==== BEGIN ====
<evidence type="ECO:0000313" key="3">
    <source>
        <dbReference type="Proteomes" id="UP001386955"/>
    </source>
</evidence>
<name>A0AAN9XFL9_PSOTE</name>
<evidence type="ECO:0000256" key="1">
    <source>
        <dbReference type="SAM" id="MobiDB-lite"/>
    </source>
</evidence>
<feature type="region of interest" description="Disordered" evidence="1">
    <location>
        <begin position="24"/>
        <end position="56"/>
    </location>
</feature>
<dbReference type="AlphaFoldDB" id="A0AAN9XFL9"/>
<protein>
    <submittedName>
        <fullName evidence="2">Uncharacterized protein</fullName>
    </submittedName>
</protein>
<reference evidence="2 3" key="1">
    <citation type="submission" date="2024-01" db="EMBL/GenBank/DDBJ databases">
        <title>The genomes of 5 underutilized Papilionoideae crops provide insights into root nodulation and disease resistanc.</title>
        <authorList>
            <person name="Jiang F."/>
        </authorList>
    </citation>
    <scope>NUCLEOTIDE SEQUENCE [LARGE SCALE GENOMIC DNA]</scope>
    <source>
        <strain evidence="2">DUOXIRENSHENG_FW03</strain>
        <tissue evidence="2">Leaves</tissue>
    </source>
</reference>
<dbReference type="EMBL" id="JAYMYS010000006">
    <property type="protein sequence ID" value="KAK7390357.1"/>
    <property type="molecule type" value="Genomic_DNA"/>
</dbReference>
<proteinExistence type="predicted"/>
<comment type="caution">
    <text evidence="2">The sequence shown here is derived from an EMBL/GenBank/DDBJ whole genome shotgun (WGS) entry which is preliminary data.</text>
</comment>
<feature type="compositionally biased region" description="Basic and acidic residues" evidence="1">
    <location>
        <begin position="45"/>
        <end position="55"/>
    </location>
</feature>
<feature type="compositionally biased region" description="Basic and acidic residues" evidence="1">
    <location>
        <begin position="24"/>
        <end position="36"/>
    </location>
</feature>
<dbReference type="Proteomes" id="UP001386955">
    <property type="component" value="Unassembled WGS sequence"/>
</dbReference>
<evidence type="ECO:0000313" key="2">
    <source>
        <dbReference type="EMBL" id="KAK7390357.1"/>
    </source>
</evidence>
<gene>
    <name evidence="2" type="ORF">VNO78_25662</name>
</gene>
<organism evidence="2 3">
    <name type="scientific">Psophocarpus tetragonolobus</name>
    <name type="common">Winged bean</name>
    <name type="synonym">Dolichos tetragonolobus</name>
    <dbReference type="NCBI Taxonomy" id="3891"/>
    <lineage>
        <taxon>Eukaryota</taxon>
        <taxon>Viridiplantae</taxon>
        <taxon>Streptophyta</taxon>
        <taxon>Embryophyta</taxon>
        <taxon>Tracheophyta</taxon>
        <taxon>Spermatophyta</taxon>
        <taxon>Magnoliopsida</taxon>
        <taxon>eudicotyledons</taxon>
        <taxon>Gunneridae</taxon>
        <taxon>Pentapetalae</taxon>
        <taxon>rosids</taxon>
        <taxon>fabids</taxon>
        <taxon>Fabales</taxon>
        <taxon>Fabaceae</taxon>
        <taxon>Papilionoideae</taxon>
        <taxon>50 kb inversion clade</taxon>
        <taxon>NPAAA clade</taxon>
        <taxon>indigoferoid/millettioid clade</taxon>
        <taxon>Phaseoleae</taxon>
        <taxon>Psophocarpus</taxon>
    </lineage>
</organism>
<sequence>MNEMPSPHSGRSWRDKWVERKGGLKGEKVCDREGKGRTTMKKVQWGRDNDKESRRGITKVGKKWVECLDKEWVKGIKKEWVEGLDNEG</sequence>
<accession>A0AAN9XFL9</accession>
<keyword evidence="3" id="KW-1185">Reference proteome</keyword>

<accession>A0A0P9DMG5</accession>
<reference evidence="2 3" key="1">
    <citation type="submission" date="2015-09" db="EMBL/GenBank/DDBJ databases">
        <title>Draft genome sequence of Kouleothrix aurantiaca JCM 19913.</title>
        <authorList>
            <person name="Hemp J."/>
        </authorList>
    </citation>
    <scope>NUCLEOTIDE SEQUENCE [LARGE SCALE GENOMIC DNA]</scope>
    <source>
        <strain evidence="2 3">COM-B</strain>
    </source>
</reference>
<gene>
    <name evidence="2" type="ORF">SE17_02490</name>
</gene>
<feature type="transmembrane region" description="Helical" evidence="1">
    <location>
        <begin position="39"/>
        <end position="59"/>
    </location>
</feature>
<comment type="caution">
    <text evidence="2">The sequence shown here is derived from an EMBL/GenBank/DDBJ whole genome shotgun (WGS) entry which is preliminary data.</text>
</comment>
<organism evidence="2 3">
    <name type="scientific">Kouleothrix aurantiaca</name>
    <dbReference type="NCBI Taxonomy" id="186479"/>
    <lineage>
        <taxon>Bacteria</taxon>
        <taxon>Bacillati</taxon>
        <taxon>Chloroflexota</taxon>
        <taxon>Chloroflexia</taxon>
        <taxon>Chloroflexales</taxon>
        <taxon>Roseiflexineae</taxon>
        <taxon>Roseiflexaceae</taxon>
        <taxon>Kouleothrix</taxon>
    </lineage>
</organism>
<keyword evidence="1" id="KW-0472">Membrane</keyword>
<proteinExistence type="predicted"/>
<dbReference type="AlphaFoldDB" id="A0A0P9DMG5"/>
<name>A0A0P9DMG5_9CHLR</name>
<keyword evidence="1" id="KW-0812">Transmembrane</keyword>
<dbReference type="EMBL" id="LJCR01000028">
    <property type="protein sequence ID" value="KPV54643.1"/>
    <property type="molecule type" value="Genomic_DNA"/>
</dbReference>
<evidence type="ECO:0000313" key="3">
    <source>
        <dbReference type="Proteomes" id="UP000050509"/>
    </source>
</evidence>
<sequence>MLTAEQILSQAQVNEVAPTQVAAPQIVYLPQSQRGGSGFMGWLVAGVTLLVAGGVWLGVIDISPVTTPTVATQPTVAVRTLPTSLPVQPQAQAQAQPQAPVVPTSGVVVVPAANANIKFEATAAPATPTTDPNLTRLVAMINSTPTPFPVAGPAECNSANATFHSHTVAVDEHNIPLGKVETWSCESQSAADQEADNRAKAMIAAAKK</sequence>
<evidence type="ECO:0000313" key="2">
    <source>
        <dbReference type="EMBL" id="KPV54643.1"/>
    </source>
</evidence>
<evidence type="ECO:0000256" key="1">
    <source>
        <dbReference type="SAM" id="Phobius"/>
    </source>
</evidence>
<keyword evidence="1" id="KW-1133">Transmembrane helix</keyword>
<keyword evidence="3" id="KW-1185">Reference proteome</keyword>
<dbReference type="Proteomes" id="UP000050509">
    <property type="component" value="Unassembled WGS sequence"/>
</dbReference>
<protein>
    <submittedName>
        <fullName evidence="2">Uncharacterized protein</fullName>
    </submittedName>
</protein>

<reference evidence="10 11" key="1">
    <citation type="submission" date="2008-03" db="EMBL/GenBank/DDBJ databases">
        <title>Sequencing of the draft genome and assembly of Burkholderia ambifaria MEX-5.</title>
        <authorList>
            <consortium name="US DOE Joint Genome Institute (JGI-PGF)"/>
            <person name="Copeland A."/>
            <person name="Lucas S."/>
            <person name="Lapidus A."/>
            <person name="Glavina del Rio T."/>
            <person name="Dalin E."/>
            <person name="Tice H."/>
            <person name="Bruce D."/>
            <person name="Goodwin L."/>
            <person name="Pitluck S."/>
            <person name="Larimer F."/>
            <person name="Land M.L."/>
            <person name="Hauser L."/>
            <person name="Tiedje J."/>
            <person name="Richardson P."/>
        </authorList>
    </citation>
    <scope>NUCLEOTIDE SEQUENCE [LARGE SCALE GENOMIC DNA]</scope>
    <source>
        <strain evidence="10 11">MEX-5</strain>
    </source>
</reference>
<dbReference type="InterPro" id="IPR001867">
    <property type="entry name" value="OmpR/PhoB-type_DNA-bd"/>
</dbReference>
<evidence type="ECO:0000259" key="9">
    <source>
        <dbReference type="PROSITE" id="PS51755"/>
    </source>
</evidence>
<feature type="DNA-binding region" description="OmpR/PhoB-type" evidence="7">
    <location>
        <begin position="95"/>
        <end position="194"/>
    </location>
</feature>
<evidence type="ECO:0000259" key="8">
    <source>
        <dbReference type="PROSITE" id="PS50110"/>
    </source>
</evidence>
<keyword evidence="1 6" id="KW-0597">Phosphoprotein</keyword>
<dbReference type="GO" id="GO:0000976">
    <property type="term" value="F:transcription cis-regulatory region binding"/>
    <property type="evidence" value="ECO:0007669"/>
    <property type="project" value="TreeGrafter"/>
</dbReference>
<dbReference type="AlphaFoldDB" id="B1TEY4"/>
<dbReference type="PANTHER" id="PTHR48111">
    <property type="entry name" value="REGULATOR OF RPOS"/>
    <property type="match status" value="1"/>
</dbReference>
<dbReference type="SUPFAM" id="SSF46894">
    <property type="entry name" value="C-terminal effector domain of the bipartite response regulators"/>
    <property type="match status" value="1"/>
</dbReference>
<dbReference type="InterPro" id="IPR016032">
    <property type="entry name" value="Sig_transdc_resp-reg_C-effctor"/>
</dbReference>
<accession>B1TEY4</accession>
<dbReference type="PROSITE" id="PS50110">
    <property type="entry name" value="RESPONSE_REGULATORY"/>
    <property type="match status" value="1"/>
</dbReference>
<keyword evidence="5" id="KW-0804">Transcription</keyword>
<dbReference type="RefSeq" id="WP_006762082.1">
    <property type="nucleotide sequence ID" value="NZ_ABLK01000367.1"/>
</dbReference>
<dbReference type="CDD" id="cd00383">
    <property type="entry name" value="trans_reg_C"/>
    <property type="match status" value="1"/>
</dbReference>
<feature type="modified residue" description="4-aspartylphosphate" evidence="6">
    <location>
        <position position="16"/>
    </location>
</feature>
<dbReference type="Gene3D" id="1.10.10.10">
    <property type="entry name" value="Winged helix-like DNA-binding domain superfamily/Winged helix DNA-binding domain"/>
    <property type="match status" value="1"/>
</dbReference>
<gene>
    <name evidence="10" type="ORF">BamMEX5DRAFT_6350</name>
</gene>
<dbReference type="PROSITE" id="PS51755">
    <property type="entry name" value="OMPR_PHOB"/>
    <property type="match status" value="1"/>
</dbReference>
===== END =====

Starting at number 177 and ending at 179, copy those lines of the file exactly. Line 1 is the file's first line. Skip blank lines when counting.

            <consortium name="US DOE Joint Genome Institute (JGI-PGF)"/>
            <person name="Copeland A."/>
            <person name="Lucas S."/>